A recent survey has revealed that nearly half of China's population cannot speak the official language, Mandarin, despite decades of efforts by the communist government, state media said yesterday.
The National Language Commission's survey also found that many of the 53 percent of China's 1.3 billion people who can speak Mandarin are not frequent Mandarin users, preferring their local dialect, the Xinhua news agency said.
Mandarin -- known as putonghua in China -- is just one of the hundreds of dialects in the Chinese language. Cantonese and Shanghainese are other major Chinese dialects.
In addition to Chinese, people living in China also speak other languages such as Tibetan, Uighur, Fujianese and even Korean.
All of China's 55 ethnic minority groups have their own languages except the Hui and Manchu, who use Chinese.
Schools in predominantly ethnic minority areas conduct classes in the local language, using local-language textbooks.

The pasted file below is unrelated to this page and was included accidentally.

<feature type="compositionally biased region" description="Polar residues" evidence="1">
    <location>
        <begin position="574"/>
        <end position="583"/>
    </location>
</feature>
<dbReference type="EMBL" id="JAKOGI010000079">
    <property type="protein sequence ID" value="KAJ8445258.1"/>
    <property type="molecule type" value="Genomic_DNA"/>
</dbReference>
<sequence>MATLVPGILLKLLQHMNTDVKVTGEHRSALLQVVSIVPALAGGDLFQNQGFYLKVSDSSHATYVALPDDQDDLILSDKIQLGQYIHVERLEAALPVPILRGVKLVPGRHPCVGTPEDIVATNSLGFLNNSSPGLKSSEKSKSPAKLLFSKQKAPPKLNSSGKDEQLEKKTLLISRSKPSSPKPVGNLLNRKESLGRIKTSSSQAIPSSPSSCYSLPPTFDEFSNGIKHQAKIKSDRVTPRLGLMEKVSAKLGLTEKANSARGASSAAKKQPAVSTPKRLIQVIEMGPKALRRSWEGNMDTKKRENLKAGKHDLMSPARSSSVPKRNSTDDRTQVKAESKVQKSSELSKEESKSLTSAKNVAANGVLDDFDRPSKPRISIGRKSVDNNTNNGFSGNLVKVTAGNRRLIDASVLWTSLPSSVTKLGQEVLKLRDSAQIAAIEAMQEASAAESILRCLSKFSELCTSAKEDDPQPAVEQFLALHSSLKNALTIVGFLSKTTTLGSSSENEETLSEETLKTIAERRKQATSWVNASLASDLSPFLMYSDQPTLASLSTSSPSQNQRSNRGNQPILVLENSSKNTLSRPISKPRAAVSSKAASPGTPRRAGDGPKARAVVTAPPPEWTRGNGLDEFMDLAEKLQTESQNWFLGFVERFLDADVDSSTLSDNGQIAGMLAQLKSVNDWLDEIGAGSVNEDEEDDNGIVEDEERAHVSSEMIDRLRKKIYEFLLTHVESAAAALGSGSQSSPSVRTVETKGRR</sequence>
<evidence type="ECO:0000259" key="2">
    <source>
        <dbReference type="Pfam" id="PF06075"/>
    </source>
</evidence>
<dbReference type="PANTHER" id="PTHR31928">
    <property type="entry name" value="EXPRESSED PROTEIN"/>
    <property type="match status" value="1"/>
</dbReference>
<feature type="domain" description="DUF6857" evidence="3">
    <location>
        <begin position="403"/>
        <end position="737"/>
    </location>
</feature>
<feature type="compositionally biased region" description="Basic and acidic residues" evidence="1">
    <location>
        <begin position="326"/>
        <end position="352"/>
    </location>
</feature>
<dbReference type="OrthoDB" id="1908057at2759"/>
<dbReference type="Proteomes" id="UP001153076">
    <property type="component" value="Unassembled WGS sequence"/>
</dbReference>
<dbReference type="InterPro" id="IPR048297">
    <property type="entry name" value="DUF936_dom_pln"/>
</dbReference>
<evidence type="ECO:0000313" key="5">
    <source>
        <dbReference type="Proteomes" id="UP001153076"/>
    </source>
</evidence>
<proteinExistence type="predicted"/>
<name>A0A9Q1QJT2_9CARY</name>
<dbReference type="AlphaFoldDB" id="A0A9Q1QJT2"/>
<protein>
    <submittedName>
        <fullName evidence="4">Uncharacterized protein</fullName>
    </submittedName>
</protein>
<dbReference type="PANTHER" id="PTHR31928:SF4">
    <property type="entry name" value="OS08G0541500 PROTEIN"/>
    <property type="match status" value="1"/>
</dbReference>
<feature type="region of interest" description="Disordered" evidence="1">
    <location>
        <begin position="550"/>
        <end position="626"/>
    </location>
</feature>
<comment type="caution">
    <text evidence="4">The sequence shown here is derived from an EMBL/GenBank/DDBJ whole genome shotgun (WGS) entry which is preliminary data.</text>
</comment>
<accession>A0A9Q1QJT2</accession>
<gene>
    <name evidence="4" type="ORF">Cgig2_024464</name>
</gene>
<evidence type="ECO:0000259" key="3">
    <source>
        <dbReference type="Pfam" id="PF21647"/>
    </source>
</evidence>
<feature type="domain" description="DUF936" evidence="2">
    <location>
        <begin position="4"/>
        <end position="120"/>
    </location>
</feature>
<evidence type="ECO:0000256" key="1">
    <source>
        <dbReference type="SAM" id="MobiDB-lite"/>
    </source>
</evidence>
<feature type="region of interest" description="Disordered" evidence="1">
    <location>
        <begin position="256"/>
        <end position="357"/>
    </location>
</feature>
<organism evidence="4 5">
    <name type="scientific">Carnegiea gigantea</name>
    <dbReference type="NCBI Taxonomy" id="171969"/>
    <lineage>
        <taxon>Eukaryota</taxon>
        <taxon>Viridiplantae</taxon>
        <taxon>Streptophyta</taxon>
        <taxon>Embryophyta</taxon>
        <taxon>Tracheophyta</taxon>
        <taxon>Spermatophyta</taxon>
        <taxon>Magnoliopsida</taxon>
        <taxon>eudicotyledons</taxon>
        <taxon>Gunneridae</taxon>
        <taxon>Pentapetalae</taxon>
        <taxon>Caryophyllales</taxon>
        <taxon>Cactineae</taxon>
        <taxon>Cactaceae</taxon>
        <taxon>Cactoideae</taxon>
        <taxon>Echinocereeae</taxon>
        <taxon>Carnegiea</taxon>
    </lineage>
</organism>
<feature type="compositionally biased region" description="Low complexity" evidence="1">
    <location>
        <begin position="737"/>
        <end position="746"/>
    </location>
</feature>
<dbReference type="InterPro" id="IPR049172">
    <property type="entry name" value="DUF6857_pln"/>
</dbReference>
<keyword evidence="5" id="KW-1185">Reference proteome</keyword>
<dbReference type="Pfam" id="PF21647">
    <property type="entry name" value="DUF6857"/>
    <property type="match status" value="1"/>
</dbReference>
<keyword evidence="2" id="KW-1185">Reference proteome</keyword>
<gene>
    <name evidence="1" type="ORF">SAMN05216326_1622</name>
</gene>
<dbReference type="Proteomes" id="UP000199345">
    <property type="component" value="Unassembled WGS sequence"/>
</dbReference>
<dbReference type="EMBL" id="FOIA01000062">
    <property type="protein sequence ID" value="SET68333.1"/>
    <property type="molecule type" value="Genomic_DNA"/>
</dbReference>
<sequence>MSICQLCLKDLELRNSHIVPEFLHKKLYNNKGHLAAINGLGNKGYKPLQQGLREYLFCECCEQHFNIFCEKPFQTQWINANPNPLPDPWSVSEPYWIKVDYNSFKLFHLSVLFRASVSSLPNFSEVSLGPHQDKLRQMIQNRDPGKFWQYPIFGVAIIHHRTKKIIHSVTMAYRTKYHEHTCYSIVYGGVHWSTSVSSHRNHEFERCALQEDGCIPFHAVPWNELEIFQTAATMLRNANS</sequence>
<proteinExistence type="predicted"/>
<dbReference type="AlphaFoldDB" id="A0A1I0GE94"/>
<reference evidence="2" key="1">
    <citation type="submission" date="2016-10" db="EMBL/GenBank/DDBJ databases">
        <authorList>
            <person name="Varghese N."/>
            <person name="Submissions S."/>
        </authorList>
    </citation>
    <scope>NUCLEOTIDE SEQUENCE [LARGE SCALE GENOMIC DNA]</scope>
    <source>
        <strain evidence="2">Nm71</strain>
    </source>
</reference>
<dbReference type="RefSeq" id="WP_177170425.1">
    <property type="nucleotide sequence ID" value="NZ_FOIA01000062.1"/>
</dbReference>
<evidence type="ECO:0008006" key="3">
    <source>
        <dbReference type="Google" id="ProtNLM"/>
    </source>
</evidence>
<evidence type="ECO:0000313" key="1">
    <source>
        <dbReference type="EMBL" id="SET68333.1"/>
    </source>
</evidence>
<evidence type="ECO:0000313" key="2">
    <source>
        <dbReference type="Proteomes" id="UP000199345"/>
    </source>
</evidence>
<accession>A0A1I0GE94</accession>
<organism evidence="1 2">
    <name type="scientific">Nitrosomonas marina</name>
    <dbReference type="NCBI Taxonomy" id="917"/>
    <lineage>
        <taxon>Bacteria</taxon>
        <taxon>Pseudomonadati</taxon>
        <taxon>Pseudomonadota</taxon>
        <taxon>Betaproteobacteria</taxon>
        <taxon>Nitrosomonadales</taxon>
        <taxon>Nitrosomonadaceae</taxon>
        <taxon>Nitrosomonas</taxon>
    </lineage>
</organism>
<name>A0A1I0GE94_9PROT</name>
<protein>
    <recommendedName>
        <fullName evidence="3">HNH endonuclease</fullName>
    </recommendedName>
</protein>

Since the Communist Party began ruling the country in 1949, they have promoted the use of Mandarin.
In non-minority areas, schools must teach in Mandarin and television and radio stations are required to use Mandarin in broadcasts.
Officials attributed the low Mandarin usage to the wide variety of dialects in the country.
Historically, Chinese people did not need Mandarin to communicate because there was little trade among cities and provinces.
Today, Mandarin is popular mainly in the developed eastern part of China and major cities, the report noted.
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